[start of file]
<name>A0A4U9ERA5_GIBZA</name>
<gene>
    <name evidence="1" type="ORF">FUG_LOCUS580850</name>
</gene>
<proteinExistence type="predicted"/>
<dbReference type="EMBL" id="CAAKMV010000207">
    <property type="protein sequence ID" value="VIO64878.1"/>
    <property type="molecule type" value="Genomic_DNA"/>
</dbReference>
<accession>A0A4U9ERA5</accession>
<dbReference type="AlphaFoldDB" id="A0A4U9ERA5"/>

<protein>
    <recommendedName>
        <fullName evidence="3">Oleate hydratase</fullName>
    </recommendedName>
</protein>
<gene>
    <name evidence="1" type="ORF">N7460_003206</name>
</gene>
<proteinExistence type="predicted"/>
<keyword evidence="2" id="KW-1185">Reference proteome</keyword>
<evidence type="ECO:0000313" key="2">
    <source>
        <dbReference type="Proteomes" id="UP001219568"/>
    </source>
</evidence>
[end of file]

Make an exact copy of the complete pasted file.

<name>A0A4U9ERA5_GIBZA</name>
<gene>
    <name evidence="1" type="ORF">FUG_LOCUS580850</name>
</gene>
<proteinExistence type="predicted"/>
<dbReference type="EMBL" id="CAAKMV010000207">
    <property type="protein sequence ID" value="VIO64878.1"/>
    <property type="molecule type" value="Genomic_DNA"/>
</dbReference>
<accession>A0A4U9ERA5</accession>
<dbReference type="AlphaFoldDB" id="A0A4U9ERA5"/>

<protein>
    <recommendedName>
        <fullName evidence="3">Oleate hydratase</fullName>
    </recommendedName>
</protein>
<gene>
    <name evidence="1" type="ORF">N7460_003206</name>
</gene>
<proteinExistence type="predicted"/>
<keyword evidence="2" id="KW-1185">Reference proteome</keyword>
<evidence type="ECO:0000313" key="2">
    <source>
        <dbReference type="Proteomes" id="UP001219568"/>
    </source>
</evidence>